Showing that efforts to raise waifs and strays were successful, and at the same time encouraging donations and support, charities used children. Barnardo’s Homes had a band, and published “before and after” photographs of inmates. There were singing groups — all proving that the orphaned and destitute had been uplifted.
South Carolina orphanage founder Daniel Jenkins used a band of young males to publicize the Jenkins Orphanage (see page 053 Black London, 1895, and 035 An American Band in London). He also used girl singers, as shown in the American pamphlet (lower, left). On 7 December 1906, as ellisisland.org shows, he, secretary Eloise Harleston (see page 040 A black childhood in Wigan, 1906-1920), and a teacher named Florence Rivers aged 21 reached New York from England on the Celtic along with Justine Reid, Lella Streator (aged 6) and Irene Jones (aged 7). The trio had probably been touring north west England, in the way the Alexander sisters toured America – promoting the orphanage and gathering funds.
A Scottish nurse newly arrived in Johannesburg mailed the Durban image (entitled ‘In her Sunday Best’) to her friend in Stirling, Scotland, describing the voyage and the long train journey from Cape Town.
Black children who appeared before the British public included Africans (see page 006 Balmer’s “Kaffir” Boys) who seem to have accompanied white Christian missionaries. Mary Slessor, a Scot who worked in Nigeria from 1876 visited Britain in the 1900s with “Dan, now six years old, [who] she took with her as a help to fetch and carry”. He attracted attention whenever he participated in meetings across Scotland. There were others who brought young Africans to Britain – Congo Free State administrator Sir Francis de Winton returned Baruti to Africa in 1887, when he travelled with Henry Stanley. The deaf-mute Jacko, baptisted in England as Richard Francis in 1878, had been brought by Verney Lovett Cameron to Kent in 1876 after Cameron walked across Africa. He worked as a servant at Cameron’s father’s rectory in Shoreham where both Camerons are buried. What happened to Jacko is untraced.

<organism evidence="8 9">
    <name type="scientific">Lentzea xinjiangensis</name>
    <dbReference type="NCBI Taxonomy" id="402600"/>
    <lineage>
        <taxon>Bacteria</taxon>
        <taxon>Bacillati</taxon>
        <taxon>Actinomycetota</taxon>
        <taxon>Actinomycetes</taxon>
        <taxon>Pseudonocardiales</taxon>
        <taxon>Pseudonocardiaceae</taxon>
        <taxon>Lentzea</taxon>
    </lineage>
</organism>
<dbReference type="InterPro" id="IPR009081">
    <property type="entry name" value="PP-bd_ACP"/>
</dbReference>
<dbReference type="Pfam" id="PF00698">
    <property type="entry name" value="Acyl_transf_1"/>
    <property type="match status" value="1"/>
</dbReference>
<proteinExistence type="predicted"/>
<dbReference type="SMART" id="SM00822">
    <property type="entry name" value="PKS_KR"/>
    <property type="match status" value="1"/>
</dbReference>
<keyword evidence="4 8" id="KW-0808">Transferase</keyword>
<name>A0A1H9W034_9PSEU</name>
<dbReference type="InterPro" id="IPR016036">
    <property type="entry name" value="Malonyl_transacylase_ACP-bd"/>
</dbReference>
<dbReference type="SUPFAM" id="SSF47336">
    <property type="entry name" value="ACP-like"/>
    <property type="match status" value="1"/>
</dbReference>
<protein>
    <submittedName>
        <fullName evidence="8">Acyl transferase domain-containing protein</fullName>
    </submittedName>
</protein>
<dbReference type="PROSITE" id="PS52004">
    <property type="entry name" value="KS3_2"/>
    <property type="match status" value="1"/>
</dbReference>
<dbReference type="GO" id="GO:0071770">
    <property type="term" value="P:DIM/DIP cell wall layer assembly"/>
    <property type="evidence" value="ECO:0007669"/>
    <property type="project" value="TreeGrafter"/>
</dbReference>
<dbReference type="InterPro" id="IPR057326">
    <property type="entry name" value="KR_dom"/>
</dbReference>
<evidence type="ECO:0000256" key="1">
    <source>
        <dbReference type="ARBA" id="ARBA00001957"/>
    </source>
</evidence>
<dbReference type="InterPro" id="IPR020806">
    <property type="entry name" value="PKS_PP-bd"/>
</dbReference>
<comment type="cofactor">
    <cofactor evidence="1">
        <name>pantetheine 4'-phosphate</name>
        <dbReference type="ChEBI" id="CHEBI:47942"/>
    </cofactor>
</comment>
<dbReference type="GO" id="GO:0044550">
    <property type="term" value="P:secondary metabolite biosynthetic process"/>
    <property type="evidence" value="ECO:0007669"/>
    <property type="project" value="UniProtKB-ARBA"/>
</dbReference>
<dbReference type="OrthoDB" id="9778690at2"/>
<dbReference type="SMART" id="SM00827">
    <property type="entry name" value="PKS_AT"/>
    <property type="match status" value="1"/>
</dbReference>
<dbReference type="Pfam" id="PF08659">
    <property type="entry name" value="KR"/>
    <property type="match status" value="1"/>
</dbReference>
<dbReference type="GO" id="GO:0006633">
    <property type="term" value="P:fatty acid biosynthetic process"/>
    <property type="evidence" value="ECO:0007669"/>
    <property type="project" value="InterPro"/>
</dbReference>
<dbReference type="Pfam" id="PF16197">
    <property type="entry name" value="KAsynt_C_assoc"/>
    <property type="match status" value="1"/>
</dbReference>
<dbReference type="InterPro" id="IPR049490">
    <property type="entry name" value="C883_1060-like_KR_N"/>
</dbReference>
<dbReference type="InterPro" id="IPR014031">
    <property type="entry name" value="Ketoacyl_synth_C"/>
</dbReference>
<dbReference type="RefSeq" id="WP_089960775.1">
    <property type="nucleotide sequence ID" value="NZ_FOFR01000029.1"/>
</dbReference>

Belle Davis, an American of African and European descent, toured Britain and Europe from June 1901 with two sometimes three boys – “Pocket Piccaninnies” or, in January 1902 in the Encore “two Senegambian piccaninnies” who danced and sang, sometimes playing a tambourine and bones as seen in a photograph in the Variety Theatre Vol 1, No 13, page 24. In November 1912 she employed both males and females when working at the Empire theatre, Shepherds Bush, west London. When the children grew she recruited others. Louis Douglas, an early Davis “pick” became a choreographer in Paris in the 1920s and made films in Germany.
Most of these children are obscure. Names and ages on ship’s passenger lists, mentions in church magazines, local newspapers, and in memoirs – images on postcards and theatre posters, advertisements in the press – fragments that strongly suggest that black children were seen by many in Britain. One African boy, brought to England by missionaries, continued at his school in Bournemouth after they died. He became a teacher in Kenya, retired to Bournemouth where he had, at that private school, the only “family” he had known.
Slessor: W.P. Livingstone, Mary Slessor of Calabar: Pioneer Missionary (London: 1917). Baruti: mentioned in most biographies of Stanley. Jacko: illustration 11 in Gretchen Holbrook Gerzina, Black Victorians / Black Victoriana (New Jersey: 2003). The Belle Davis piccanannies: Rainer Lotz, Black People: Entertainers of African Descent in Europe, and Germany (Bonn: 1997). The teacher in Kenya: my thanks to Barbara Ponton.
My thanks to Howard Rye and David Killingray.
See also page 113 of this site.
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